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Yugoslavia: Hundreds Of Thousands Flood Belgrade, Demand Milosevic Step Down

Belgrade, 5 October 2000 (RFE/RL) -- Hundreds of thousands of demonstrators have taken to the streets of Belgrade to demand that President Slobodan Milosevic step down. Protesters, many coming from cities and towns outside of the capital, are converging on points around the city. A festive but chaotic situation in the city reigns. Demonstrators have occupied the federal parliament building, which was later set alight. Demonstrators also occupy the offices of Serbian state television and are said to be in control of the station.

Police earlier fired rounds of tear gas on the crowd, but are offering little physical resistance. The protesters taunted police in one instance and accused them of helping Milosevic: "You are protecting [Milosevic]! Shame on you! Let's go, brothers -- come here, come [police] commander, come commander! Nobody will hurt you."

There has been no word from Milosevic and it wasn't clear from reports where he is. The official Yugoslav agency Tanjug this evening carries a statement from Milosevic's Serbian Socialist Party saying the party will fight back with "all means to secure peaceful life."

The demonstrators are demanding Milosevic relinquish power and admit he lost an election last month (Sept 24) to opposition challenger Vojislav Kostunica.

Kostunica this evening addressed thousands of people in the city center. In emotional words to the protesters, he appealed for calm. He said the people will win in its fight against Milosevic.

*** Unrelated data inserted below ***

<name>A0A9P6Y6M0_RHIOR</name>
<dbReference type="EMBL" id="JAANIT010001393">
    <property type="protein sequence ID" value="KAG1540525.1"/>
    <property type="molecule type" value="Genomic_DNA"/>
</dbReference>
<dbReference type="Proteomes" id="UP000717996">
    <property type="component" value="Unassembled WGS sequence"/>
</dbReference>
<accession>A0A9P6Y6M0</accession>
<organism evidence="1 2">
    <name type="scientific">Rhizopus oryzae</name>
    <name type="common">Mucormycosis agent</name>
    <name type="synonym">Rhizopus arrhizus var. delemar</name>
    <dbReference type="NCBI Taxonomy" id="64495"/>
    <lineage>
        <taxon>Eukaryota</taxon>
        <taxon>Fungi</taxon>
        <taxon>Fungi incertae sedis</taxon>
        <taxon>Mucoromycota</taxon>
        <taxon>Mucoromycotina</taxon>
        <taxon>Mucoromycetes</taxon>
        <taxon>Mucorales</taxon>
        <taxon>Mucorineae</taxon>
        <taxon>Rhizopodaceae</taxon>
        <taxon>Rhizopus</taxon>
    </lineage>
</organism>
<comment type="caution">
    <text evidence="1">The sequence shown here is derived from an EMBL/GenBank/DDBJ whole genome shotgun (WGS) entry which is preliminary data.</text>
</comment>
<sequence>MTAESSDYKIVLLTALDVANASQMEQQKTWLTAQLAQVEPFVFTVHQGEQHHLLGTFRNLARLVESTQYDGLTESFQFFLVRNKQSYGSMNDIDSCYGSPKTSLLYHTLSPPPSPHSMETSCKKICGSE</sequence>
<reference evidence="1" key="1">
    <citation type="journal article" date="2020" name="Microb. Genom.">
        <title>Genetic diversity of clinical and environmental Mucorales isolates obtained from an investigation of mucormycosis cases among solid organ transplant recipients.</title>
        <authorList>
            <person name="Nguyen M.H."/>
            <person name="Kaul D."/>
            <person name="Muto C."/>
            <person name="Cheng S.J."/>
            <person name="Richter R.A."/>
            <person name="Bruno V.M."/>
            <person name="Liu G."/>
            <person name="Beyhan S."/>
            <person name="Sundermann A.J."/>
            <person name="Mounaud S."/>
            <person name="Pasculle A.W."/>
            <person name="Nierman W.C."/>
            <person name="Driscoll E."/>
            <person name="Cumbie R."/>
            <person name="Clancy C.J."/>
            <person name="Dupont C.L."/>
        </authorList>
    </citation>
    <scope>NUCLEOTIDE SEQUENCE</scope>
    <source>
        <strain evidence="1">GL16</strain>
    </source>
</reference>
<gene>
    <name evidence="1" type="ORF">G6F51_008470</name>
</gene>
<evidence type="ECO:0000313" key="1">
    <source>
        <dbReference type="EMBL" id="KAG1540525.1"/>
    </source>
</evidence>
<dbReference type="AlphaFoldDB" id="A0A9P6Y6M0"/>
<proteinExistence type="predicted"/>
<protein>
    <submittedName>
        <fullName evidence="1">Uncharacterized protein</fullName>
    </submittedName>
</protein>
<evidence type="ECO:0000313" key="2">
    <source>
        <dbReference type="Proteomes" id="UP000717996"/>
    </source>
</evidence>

The Milosevic-controlled State Election Commission has admitted that Kostunica won the election, but says he did not win outright with a better than 50 percent majority.

Yesterday, the federal constitutional court annulled part of the vote.

Today, the head of court, Chief Justice Milutin Srdic, told RFE/RL that the ruling means that fresh elections would have to be held: "It means there will be entirely new elections for president from the beginning."

Srdic says a planned run-off between Kostunica and Milosevic set for this Sunday (Oct 8) is unnecessary. He also says that means Milosevic is free to serve out his term, which runs until mid-year next year.

In Washington today, U.S. President Bill Clinton says the people of Yugoslavia have taken to the streets of Belgrade and other cities because there has been an attempt to steal their election.

"The people of Serbia have made their opinion clear -- they did it when they voted peacefully and quietly, now they're doing it in the streets because people tried to, there's been an attempt to rob them of their vote. And I think that if the world community will just stand for freedom, stand for democracy, stand for the will of the people, I think that will prevail."

In Western Europe, the leaders of Britain and France called on the Yugoslav government to stand down and let the people have their say.

German and Italian officials have urged Belgrade authorities not to use violence to suppress the demonstrations.

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    Mark Baker

    Mark Baker is a freelance journalist and travel writer based in Prague. He has written guidebooks and articles for Lonely Planet, Frommer’s, and Fodor’s, and his articles have also appeared in National Geographic Traveler and The Wall Street Journal, among other publications.